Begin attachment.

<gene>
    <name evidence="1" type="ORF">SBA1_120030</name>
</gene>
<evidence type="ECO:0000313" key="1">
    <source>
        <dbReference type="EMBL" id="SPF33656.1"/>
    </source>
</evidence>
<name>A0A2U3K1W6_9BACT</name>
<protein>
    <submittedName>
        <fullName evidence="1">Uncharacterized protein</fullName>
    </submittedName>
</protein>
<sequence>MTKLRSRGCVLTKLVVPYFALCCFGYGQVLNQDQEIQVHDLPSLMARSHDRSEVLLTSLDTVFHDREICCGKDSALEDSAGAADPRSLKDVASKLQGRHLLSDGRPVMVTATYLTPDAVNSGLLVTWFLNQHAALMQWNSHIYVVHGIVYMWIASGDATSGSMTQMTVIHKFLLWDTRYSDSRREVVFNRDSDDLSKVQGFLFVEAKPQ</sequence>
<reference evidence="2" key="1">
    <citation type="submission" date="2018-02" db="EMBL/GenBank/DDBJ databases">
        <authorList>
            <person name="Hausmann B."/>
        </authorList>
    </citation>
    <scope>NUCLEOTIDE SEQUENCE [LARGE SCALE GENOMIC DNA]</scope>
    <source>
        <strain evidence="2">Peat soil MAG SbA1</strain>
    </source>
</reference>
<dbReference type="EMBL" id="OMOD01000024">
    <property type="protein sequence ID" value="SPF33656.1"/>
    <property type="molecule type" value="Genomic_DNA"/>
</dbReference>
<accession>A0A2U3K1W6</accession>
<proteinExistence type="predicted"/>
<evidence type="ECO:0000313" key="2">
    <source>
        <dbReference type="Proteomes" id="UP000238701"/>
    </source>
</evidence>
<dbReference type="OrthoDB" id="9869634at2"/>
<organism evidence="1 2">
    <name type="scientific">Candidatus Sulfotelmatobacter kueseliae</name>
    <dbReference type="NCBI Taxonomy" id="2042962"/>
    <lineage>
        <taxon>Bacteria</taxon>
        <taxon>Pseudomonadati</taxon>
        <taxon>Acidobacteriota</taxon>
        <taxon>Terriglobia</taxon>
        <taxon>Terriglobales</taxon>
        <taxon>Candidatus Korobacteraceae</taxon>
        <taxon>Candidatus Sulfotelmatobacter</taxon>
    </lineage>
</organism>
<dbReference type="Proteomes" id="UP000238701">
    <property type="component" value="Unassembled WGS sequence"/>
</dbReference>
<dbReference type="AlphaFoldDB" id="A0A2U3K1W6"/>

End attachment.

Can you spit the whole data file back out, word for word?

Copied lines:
<gene>
    <name evidence="1" type="ORF">SBA1_120030</name>
</gene>
<evidence type="ECO:0000313" key="1">
    <source>
        <dbReference type="EMBL" id="SPF33656.1"/>
    </source>
</evidence>
<name>A0A2U3K1W6_9BACT</name>
<protein>
    <submittedName>
        <fullName evidence="1">Uncharacterized protein</fullName>
    </submittedName>
</protein>
<sequence>MTKLRSRGCVLTKLVVPYFALCCFGYGQVLNQDQEIQVHDLPSLMARSHDRSEVLLTSLDTVFHDREICCGKDSALEDSAGAADPRSLKDVASKLQGRHLLSDGRPVMVTATYLTPDAVNSGLLVTWFLNQHAALMQWNSHIYVVHGIVYMWIASGDATSGSMTQMTVIHKFLLWDTRYSDSRREVVFNRDSDDLSKVQGFLFVEAKPQ</sequence>
<reference evidence="2" key="1">
    <citation type="submission" date="2018-02" db="EMBL/GenBank/DDBJ databases">
        <authorList>
            <person name="Hausmann B."/>
        </authorList>
    </citation>
    <scope>NUCLEOTIDE SEQUENCE [LARGE SCALE GENOMIC DNA]</scope>
    <source>
        <strain evidence="2">Peat soil MAG SbA1</strain>
    </source>
</reference>
<dbReference type="EMBL" id="OMOD01000024">
    <property type="protein sequence ID" value="SPF33656.1"/>
    <property type="molecule type" value="Genomic_DNA"/>
</dbReference>
<accession>A0A2U3K1W6</accession>
<proteinExistence type="predicted"/>
<evidence type="ECO:0000313" key="2">
    <source>
        <dbReference type="Proteomes" id="UP000238701"/>
    </source>
</evidence>
<dbReference type="OrthoDB" id="9869634at2"/>
<organism evidence="1 2">
    <name type="scientific">Candidatus Sulfotelmatobacter kueseliae</name>
    <dbReference type="NCBI Taxonomy" id="2042962"/>
    <lineage>
        <taxon>Bacteria</taxon>
        <taxon>Pseudomonadati</taxon>
        <taxon>Acidobacteriota</taxon>
        <taxon>Terriglobia</taxon>
        <taxon>Terriglobales</taxon>
        <taxon>Candidatus Korobacteraceae</taxon>
        <taxon>Candidatus Sulfotelmatobacter</taxon>
    </lineage>
</organism>
<dbReference type="Proteomes" id="UP000238701">
    <property type="component" value="Unassembled WGS sequence"/>
</dbReference>
<dbReference type="AlphaFoldDB" id="A0A2U3K1W6"/>